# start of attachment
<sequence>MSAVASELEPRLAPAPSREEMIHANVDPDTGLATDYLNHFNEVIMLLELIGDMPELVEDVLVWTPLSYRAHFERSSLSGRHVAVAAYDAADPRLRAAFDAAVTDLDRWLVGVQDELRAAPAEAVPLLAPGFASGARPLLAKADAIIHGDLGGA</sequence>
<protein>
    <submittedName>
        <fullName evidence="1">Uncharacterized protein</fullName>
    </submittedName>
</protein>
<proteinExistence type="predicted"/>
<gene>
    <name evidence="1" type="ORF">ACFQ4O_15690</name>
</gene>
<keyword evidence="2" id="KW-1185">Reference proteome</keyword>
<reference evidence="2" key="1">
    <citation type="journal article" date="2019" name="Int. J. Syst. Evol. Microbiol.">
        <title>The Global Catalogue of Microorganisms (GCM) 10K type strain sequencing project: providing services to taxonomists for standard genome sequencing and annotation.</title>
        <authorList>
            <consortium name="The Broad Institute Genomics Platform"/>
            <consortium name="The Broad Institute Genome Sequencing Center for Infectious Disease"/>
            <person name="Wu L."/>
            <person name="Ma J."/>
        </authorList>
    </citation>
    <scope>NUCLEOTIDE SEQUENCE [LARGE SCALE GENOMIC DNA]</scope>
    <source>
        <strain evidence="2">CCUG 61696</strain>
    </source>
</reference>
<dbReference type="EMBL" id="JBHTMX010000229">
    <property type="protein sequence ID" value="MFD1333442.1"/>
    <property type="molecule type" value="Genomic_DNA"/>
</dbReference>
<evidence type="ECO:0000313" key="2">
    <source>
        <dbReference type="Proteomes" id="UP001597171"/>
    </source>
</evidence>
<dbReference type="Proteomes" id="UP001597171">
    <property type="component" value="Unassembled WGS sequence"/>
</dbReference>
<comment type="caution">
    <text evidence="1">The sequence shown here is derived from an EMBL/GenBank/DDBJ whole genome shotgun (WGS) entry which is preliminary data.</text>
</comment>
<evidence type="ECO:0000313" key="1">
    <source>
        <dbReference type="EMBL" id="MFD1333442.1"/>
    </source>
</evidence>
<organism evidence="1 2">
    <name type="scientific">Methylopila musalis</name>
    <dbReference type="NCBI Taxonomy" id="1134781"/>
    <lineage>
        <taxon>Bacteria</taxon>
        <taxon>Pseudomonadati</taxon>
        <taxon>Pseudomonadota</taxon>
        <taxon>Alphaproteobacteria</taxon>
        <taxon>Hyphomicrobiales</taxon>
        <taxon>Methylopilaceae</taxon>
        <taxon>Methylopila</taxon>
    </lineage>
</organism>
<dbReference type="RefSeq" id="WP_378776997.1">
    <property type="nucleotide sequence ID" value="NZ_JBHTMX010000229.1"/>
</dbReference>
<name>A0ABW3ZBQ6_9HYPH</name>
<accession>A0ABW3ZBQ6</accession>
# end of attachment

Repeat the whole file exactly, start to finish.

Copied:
<sequence>MSAVASELEPRLAPAPSREEMIHANVDPDTGLATDYLNHFNEVIMLLELIGDMPELVEDVLVWTPLSYRAHFERSSLSGRHVAVAAYDAADPRLRAAFDAAVTDLDRWLVGVQDELRAAPAEAVPLLAPGFASGARPLLAKADAIIHGDLGGA</sequence>
<protein>
    <submittedName>
        <fullName evidence="1">Uncharacterized protein</fullName>
    </submittedName>
</protein>
<proteinExistence type="predicted"/>
<gene>
    <name evidence="1" type="ORF">ACFQ4O_15690</name>
</gene>
<keyword evidence="2" id="KW-1185">Reference proteome</keyword>
<reference evidence="2" key="1">
    <citation type="journal article" date="2019" name="Int. J. Syst. Evol. Microbiol.">
        <title>The Global Catalogue of Microorganisms (GCM) 10K type strain sequencing project: providing services to taxonomists for standard genome sequencing and annotation.</title>
        <authorList>
            <consortium name="The Broad Institute Genomics Platform"/>
            <consortium name="The Broad Institute Genome Sequencing Center for Infectious Disease"/>
            <person name="Wu L."/>
            <person name="Ma J."/>
        </authorList>
    </citation>
    <scope>NUCLEOTIDE SEQUENCE [LARGE SCALE GENOMIC DNA]</scope>
    <source>
        <strain evidence="2">CCUG 61696</strain>
    </source>
</reference>
<dbReference type="EMBL" id="JBHTMX010000229">
    <property type="protein sequence ID" value="MFD1333442.1"/>
    <property type="molecule type" value="Genomic_DNA"/>
</dbReference>
<evidence type="ECO:0000313" key="2">
    <source>
        <dbReference type="Proteomes" id="UP001597171"/>
    </source>
</evidence>
<dbReference type="Proteomes" id="UP001597171">
    <property type="component" value="Unassembled WGS sequence"/>
</dbReference>
<comment type="caution">
    <text evidence="1">The sequence shown here is derived from an EMBL/GenBank/DDBJ whole genome shotgun (WGS) entry which is preliminary data.</text>
</comment>
<evidence type="ECO:0000313" key="1">
    <source>
        <dbReference type="EMBL" id="MFD1333442.1"/>
    </source>
</evidence>
<organism evidence="1 2">
    <name type="scientific">Methylopila musalis</name>
    <dbReference type="NCBI Taxonomy" id="1134781"/>
    <lineage>
        <taxon>Bacteria</taxon>
        <taxon>Pseudomonadati</taxon>
        <taxon>Pseudomonadota</taxon>
        <taxon>Alphaproteobacteria</taxon>
        <taxon>Hyphomicrobiales</taxon>
        <taxon>Methylopilaceae</taxon>
        <taxon>Methylopila</taxon>
    </lineage>
</organism>
<dbReference type="RefSeq" id="WP_378776997.1">
    <property type="nucleotide sequence ID" value="NZ_JBHTMX010000229.1"/>
</dbReference>
<name>A0ABW3ZBQ6_9HYPH</name>
<accession>A0ABW3ZBQ6</accession>